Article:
Nursing Diagnosis: Risk for Imbalanced Nutrition less than the body requirements related to dietary restrictions secondary to cholelithiasis.
- The patient will be able to maintain desired weight as individually appropriate.
- The patient will be able to identify appropriate nutritional requirements as prescribed.
- The patient will recognize appropriate nutrition management at home.
|Assess the patient’s present nutritional status. Calculate caloric intake, food preferences, preferred meal schedule, and restrictions.
|This will allow the nurse to understand the patient’s needs and wants. Involve the patient in planning by asking about food preferences and preferred meal schedules.
|Assess the patient’s weight daily as indicated. Monitor laboratory values regularly.
|This aids in identifying the effectiveness of the dietary plan and response to the patient’s cholelithiasis.
|Provide a pleasant environment during mealtime.
|This helps to increase the patient’s appetite. Unpleasant smells or stimuli can reduce appetite during mealtime.
|Assist the patient with proper oral hygiene before meals.
|Good oral hygiene can stimulate appetite and saliva production which can also aid in the digestion of food.
|Encourage the patient to keep upright after a meal.
|This will help in the digestion of food and minimize nausea, abdominal distention, and regurgitation of food.
|Provide enteral or parenteral feedings as needed.
|A patient who cannot tolerate oral intake may need alternative feeding depending on the degree of gallbladder involvement and the need for bowel rest.
|Provide nutritional supplements as appropriate.
|This will support and give additional nutrition to the patient upon the recommendation of a doctor or dietitian.
|Provide antiemetics or bile salts as needed before meals.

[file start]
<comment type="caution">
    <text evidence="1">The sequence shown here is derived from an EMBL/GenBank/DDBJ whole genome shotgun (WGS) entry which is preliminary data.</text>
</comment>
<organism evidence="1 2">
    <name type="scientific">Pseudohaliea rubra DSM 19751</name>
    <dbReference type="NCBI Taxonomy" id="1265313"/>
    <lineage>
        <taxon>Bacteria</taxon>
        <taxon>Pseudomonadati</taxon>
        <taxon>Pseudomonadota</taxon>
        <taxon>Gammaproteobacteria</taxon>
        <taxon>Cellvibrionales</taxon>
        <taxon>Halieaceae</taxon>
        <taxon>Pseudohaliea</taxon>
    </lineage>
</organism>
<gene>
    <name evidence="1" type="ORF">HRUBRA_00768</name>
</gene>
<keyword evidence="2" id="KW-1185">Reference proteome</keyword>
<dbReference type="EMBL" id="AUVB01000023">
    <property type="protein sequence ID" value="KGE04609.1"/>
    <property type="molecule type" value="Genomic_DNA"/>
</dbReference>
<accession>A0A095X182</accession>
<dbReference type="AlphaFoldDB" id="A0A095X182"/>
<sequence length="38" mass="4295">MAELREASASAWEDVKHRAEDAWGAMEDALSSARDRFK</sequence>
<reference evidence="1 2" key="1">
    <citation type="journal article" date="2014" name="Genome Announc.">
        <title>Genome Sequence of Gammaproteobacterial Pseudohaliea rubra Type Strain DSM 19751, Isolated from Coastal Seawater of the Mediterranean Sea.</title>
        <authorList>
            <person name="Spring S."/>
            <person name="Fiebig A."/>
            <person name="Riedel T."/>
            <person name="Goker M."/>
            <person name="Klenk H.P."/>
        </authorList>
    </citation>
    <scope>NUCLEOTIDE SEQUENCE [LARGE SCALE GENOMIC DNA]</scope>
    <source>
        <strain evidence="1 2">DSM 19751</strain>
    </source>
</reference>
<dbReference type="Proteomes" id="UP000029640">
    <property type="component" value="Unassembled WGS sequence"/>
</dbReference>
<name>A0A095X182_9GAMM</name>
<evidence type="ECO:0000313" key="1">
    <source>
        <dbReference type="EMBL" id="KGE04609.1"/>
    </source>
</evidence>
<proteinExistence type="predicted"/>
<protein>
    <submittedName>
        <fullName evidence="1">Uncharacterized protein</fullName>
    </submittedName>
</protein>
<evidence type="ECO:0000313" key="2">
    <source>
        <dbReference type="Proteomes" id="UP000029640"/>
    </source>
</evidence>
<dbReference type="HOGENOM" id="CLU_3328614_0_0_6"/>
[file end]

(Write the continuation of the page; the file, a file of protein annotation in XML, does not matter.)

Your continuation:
|This may be helpful in patients with nausea and cholelithiasis, promoting the digestion of fat-soluble vitamins and cholesterol.
|Refer the patient to a nutritionist or dietitian upon consent.
|These professionals can adequately assess the patient’s nutritional needs and plan appropriate interventions.
|Educate the patient about nutritional needs and resources.
|This will ensure continuity of care with the patient’s adequate knowledge and resources needed for his/her condition and dietary restrictions.
Cholelithiasis Nursing Care Plan 4
Nursing Diagnosis: Deficient Knowledge related to unfamiliarity with the new diagnosis secondary to cholelithiasis as evidenced by reports of poor understanding and confusion on the information given.
- The patient will be able to report familiarity with the diagnosis and its treatment.
- The patient will be able to actively participate in the treatment plan.
Cholelithiasis Nursing Care Plan 5
Nursing Diagnosis: Risk for Infection related to cholecystectomy secondary to cholelithiasis.
- The patient will be able to remain free from infection and achieve fast recovery.
- The patient will be able to demonstrate techniques to prevent infection, such as handwashing and wound care.
Ackley, B. J., Ladwig, G. B., Makic, M. B., Martinez-Kratz, M. R., & Zanotti, M. (2020). Nursing diagnoses handbook: An evidence-based guide to planning care. St. Louis, MO: Elsevier. Buy on Amazon
Gulanick, M., & Myers, J. L. (2022). Nursing care plans: Diagnoses, interventions, & outcomes. St. Louis, MO: Elsevier. Buy on Amazon
Ignatavicius, D. D., Workman, M. L., Rebar, C. R., & Heimgartner, N. M. (2020). Medical-surgical nursing: Concepts for interprofessional collaborative care. St. Louis, MO: Elsevier. Buy on Amazon
Silvestri, L. A. (2020). Saunders comprehensive review for the NCLEX-RN examination. St. Louis, MO: Elsevier. Buy on Amazon